Cover of The Dead Romantics, with two illustrated figures lying on words from the title reading books

About the Book

Title: The Dead Romantics
Published: 2022
Swoonworthy Scale: 7

First Impressions: Light as a Feather, Stiff as a Board
What’s Your Type? Missed Connections, Dislike at First Sight, Grief and Comfort, Ghosts
Meet Cute: Gonna Need an Extension
The Lean: Looking For Love in All The Dead Places
Dirty Talk: Blink and You’ll Miss It?
We Need to Talk: A Good Time, Not a Good Time
Was it Good For You? Bring Out the Pottery Wheel

Content Warning: The Dead Romantics features the death of a parent and an offhand mention of a character getting hit by a car.

First Impressions: Light as a Feather, Stiff as a Board

Although this cover, too, is illustrated, it’s a sight better than the numerous (numerous) instances of the cutesy illustrated couple on a bright background. These people don’t look cutesy at all. Or comfortable. There is absolutely no give to those title mattresses.

What’s Your Type?

  • Missed Connections
  • Dislike at First Sight
  • Grief and Comfort
  • Ghosts

Dating Profile

Florence Day is a bestselling author … but no one knows the bestsellers were written by her. As the ghostwriter for famed romance author Ann Nichols, she’s been a part of a process she used to dream about as a young woman. But Florence no longer believes in love, and she’s struggling to finish the fourth (and last) book in her contract. In fact, the book’s already late, and her new editor doesn’t see a reason to give her any more time to finish.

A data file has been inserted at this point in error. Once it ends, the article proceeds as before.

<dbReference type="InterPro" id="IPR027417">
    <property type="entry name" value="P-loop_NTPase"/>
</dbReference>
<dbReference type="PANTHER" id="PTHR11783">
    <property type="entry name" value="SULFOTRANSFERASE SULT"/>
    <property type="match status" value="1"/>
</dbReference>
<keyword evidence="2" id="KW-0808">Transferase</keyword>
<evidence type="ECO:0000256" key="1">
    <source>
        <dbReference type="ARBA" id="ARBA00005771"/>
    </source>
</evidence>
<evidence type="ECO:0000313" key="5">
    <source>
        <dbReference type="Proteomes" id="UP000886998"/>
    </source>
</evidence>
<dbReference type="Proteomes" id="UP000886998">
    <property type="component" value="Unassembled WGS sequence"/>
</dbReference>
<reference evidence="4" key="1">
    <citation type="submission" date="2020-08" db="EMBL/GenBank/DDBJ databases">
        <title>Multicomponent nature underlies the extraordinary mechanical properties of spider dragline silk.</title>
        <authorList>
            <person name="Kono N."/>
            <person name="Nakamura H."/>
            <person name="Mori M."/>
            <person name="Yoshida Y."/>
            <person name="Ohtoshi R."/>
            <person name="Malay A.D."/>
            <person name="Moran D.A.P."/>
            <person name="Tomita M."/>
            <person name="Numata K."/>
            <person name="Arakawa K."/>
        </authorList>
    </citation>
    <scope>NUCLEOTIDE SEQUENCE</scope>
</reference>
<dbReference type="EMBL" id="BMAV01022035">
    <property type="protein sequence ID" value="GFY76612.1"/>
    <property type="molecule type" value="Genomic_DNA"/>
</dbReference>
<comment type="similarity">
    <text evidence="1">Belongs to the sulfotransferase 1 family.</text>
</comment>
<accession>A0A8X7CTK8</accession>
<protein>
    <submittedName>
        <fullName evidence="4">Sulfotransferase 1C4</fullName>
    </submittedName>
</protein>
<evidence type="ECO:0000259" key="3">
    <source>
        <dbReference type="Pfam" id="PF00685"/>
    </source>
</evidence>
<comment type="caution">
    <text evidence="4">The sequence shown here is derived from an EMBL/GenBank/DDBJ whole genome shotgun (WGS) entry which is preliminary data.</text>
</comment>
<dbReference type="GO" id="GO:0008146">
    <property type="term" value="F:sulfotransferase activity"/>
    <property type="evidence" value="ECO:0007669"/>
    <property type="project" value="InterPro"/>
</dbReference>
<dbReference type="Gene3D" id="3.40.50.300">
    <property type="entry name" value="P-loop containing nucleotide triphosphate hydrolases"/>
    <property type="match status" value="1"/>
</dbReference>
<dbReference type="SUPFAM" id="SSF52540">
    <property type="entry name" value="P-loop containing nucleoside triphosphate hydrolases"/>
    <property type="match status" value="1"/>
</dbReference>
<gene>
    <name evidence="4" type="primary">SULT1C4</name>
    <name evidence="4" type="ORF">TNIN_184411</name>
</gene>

Said new editor, Benji Andor*, is a mountain of a man—and just as immovable, both literally and figuratively. Florence immediately dislikes him, and not just because he’s unwilling to see that love is dead. 

*I can’t find anything that talks about this being Star Wars fanfic-related, but his name is certainly inspired-by. And his description is definitely Adam Driver-like. Not that I mind either, one bit.

Meet Cute: Gonna Need an Extension

Even though she has no idea how to finish Ann Nichols’ new novel, Florence is ready to throw herself at the feet of her new editor for an extension Until Ben dismisses her request so casually, which makes Florence both anxious and even more frustrated. But then she gets a call from home: Her father’s died, and she needs to return to the small town she grew up in for his funeral. A small town she’s been avoiding for a decade because of small-minded individuals and their disbelief in Florence’s ability to see ghosts.

Florence puts the book out of her mind for a moment, but she can’t escape Ben—especially when he shows up, confused and see-through, at the front door of her family’s funeral parlor. What is Ben’s unfinished business? And how can Florence deal with helping him to the other side when her feelings keep getting more real?

The Lean: Looking For Love in All The Dead Places 

You’d think that the fact that Ben is a specter would dissuade Florence from falling for him, but the course of true love ne’er did run smooth. The heart wants what the heart wants. And in Florence and Ben’s cases, it’s someone who can help them move past old traumas and heal from previous hurts. Ben might have acted like he wasn’t interested in Florence at first, and she was too annoyed with him to notice more than his very attractive exterior, but as they get to know each other throughout the story, it’s clear that they would have been perfect(ly flawed) together had they been given the chance.